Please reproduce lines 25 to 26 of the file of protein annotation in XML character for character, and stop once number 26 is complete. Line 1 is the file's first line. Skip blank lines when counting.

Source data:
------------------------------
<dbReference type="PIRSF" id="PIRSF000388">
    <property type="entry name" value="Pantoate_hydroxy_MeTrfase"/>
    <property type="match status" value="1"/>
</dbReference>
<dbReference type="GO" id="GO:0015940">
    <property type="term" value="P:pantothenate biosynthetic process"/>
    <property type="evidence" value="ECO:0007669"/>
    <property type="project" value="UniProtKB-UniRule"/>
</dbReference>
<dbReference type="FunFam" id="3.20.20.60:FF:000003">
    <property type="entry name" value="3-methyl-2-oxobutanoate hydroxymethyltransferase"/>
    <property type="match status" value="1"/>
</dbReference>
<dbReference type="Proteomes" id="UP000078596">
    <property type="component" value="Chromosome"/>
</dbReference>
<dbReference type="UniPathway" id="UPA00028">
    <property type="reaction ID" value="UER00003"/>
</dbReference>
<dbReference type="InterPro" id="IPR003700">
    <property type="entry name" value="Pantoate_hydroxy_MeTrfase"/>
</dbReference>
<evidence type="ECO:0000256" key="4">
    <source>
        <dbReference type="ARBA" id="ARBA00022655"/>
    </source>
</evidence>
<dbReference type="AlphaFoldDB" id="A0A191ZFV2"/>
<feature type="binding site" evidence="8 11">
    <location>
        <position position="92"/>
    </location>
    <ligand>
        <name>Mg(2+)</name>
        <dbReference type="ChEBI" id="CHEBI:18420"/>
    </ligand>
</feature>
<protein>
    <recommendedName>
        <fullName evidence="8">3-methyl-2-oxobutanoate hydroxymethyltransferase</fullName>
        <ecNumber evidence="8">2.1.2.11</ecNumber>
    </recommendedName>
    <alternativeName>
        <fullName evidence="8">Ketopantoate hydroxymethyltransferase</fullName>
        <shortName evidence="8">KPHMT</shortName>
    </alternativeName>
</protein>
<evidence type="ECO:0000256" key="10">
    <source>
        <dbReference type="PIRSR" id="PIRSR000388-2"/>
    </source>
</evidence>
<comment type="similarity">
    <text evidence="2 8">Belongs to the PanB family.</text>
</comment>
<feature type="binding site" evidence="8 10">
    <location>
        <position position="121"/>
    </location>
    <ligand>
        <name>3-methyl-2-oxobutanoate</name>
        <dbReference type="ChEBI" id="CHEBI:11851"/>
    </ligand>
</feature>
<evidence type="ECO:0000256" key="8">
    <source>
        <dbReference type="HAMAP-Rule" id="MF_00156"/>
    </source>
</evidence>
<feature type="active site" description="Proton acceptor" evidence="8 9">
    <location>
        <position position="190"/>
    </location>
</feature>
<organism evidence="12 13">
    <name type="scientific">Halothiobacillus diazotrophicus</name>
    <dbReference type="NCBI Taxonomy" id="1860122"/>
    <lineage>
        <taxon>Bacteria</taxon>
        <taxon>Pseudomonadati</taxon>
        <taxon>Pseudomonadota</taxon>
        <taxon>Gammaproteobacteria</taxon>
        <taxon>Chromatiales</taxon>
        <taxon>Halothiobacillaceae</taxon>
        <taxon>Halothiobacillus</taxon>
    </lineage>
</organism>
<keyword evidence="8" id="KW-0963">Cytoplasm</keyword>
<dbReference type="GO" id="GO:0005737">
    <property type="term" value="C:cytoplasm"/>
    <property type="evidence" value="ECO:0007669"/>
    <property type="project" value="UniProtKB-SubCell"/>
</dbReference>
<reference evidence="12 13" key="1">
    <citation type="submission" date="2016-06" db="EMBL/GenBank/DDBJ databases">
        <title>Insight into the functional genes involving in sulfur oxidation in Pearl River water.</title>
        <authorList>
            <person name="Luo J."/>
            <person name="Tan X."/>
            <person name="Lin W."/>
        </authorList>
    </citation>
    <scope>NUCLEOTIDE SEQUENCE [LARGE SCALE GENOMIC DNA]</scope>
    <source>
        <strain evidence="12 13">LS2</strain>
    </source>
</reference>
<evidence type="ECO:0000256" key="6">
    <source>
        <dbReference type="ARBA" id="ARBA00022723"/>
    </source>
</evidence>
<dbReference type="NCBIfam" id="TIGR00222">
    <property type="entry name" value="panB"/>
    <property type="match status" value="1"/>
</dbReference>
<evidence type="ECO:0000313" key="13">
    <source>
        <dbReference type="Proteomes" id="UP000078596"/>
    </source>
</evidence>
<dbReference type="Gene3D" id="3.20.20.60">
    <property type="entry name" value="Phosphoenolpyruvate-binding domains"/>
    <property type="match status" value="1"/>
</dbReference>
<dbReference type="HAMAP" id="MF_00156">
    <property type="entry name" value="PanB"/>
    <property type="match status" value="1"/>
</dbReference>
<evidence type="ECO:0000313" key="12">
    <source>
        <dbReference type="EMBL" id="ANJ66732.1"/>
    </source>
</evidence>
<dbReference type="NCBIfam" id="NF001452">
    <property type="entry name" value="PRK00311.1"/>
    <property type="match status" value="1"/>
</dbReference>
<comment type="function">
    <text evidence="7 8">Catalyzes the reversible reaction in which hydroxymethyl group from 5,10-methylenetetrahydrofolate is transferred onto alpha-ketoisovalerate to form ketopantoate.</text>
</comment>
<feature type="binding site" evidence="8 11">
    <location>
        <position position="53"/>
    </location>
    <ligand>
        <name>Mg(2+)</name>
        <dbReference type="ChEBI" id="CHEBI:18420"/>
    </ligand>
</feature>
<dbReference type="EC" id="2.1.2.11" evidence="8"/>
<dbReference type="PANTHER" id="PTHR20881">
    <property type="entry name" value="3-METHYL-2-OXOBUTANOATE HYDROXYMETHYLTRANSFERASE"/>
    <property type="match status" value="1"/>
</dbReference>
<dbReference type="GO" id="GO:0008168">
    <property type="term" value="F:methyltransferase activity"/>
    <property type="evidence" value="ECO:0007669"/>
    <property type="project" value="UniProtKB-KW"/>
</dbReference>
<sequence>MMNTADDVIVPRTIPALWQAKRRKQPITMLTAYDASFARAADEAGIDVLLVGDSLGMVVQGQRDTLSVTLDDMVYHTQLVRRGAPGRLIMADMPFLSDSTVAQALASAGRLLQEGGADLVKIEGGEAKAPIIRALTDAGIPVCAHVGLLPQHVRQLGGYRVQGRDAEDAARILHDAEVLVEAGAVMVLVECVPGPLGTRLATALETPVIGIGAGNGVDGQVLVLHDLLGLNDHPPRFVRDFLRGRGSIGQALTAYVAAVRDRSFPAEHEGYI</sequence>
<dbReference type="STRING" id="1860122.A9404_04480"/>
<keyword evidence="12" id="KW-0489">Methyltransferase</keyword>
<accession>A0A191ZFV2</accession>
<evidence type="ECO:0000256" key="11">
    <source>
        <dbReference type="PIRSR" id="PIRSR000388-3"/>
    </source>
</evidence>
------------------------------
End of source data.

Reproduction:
        <dbReference type="ARBA" id="ARBA00022655"/>
    </source>